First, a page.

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Embraer Plans for Flying Cars

Embraer VTOL on helipad

Embraer the Brazil-based jet maker, recently published “Flight Plan 2030.” This white paper outlines its plans for air traffic management for urban air mobility. In other words, its plans for vertical take-off and landing vehicles (VTOLs), commonly known as flying cars.

“Flight Plan 2030 presents what we believe are the necessary first steps toward autonomous capabilities,” said Antonio Campello, president and CEO of EmbraerX, Embraer’s innovation division.

The white paper was published with Embraer’s subsidiary, Atech, which develops air traffic control systems, and Harris Corporation, a producer of communications systems, electronic systems, and space and intelligence systems.

The plan outlines an urban air traffic management (UATM) system to address ways to manage the low-altitude skyways that flying cars will likely use. The plan also covers how governments worldwide can integrate flying cars into communities.

Urban Air Traffic Management for the Coming Decade

UATM has two foundational services, according to Embraer, airspace and procedure design and information exchange. UATM’s four operational services include flight authorization, flow management, dynamic airspace management, and conformance monitoring.

The paper addresses these issues for communities to consider as they plan real estate and transportation infrastructure in the coming decade.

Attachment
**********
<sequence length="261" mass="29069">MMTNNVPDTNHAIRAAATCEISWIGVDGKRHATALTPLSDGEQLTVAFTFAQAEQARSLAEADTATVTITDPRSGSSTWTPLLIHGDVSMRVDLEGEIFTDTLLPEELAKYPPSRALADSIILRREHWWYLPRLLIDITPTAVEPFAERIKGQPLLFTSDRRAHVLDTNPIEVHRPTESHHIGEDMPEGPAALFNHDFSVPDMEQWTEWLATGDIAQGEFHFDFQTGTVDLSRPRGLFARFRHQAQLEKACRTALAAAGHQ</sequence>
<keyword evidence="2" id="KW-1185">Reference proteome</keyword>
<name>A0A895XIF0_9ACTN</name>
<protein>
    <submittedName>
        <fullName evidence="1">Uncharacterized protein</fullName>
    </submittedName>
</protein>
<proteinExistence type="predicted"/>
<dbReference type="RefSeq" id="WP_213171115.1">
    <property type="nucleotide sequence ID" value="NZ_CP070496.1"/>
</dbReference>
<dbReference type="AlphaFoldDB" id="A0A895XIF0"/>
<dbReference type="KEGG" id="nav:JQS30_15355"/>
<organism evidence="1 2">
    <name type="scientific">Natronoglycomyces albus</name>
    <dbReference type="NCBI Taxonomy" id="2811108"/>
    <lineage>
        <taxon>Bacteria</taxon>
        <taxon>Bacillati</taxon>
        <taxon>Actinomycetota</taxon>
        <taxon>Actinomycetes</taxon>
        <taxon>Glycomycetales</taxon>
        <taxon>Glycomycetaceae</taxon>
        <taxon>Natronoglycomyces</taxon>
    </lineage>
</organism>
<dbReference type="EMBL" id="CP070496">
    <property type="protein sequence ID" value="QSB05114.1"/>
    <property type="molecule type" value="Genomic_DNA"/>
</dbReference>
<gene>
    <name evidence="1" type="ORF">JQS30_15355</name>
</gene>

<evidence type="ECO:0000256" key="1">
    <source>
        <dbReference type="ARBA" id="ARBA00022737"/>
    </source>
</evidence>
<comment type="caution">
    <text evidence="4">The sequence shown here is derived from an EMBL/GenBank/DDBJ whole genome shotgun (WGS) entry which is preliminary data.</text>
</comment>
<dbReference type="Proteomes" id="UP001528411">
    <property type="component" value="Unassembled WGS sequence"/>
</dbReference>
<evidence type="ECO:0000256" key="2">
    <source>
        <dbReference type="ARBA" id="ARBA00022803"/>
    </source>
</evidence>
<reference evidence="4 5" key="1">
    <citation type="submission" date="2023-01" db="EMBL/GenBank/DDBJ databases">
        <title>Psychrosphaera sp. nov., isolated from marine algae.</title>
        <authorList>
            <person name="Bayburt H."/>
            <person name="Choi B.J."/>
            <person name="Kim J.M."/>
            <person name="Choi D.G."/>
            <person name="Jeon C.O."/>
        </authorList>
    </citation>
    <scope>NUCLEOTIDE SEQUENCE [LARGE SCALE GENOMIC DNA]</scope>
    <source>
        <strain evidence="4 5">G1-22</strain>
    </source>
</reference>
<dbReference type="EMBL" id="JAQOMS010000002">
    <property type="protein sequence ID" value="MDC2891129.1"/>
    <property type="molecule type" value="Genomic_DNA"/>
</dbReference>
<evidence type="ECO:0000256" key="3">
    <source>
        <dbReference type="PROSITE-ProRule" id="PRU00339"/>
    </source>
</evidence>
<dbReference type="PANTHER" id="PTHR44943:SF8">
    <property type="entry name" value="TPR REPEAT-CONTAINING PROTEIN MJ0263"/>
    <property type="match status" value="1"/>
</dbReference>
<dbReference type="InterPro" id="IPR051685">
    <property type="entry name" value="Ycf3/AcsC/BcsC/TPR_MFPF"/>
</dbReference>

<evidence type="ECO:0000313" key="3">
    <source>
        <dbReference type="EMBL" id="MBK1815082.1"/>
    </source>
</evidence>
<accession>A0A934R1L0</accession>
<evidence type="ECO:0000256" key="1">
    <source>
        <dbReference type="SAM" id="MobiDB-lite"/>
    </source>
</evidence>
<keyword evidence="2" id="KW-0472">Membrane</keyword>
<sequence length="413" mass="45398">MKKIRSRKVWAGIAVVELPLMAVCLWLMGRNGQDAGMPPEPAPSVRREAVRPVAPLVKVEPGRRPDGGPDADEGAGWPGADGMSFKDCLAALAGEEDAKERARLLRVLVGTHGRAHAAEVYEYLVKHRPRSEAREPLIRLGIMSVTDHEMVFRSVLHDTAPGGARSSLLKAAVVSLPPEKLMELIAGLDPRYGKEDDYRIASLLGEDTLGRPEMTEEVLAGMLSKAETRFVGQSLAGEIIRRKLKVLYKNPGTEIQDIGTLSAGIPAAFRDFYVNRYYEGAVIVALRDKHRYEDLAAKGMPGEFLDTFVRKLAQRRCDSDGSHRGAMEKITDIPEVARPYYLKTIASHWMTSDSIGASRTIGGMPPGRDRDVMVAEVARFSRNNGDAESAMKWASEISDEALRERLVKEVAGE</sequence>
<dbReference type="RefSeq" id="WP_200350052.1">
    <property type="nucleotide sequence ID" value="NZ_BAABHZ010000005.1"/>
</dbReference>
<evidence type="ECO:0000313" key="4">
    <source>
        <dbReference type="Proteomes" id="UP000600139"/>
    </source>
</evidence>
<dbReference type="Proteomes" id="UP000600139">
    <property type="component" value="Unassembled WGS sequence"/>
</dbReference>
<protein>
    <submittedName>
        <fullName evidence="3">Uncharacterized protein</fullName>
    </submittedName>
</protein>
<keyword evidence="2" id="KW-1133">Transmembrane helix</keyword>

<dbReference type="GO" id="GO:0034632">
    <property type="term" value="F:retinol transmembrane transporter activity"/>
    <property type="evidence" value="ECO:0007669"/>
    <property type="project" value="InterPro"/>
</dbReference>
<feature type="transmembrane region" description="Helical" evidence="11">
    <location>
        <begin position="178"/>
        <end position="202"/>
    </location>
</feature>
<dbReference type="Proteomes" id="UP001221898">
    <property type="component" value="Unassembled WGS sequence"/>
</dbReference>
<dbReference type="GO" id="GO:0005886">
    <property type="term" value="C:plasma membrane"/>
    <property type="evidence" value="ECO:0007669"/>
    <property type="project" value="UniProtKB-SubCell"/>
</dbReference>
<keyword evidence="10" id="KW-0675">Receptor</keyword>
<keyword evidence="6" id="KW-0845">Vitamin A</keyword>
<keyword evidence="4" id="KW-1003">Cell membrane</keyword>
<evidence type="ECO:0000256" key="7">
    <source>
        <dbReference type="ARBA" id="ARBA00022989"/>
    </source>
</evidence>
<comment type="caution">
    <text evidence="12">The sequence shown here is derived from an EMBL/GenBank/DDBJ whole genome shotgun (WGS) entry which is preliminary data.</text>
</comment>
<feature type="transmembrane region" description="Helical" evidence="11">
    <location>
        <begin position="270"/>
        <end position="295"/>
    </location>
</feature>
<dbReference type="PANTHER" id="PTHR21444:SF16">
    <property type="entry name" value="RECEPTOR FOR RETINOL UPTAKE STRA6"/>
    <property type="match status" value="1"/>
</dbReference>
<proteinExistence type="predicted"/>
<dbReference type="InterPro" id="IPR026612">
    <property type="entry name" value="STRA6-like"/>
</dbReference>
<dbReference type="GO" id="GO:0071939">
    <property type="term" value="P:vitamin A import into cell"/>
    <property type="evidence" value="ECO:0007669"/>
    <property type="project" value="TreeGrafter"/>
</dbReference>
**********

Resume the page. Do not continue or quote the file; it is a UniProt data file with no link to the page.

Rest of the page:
Skyports or vertiports will need to be built for VTOLs. VTOLs will be electric or hydrogen-powered, so fueling or recharging services will be needed. Passenger booking and ticketing systems will also be needed.

Experts predict that by 2035, about 4,000 VTOLs will give 55,000 daily low-altitude air taxi flights. Because of this, air traffic management systems will grapple with new demands. Embraer predicts these demands will be managed by a single UATM service provider in each city.

Central to these UATMs will be data, and lots of it. Data will be shared between aircraft sensors, weather sensors, pilots, skyport operators, and unmanned aircraft systems (UAS, or drones).

An automated information exchange system will give flight operators routes within minutes of their applying for take-off permission. This automated system will keep them informed of traffic conditions en route.

Automatic dependent surveillance broadcast (ADS-B) technology will enable vehicle tracking accurate to within one meter. Advanced software and 5G communications will give current weather conditions.

These systems will facilitate commercial air traffic, medical emergency traffic, and the ability to quickly reclaim air space in case of an emergency.

Embraer is developing air traffic management software systems to provide solutions to these challenges.


Dave Clarke

Dave Clarke is a California-based writer who is fascinated by the way technology changes our lives.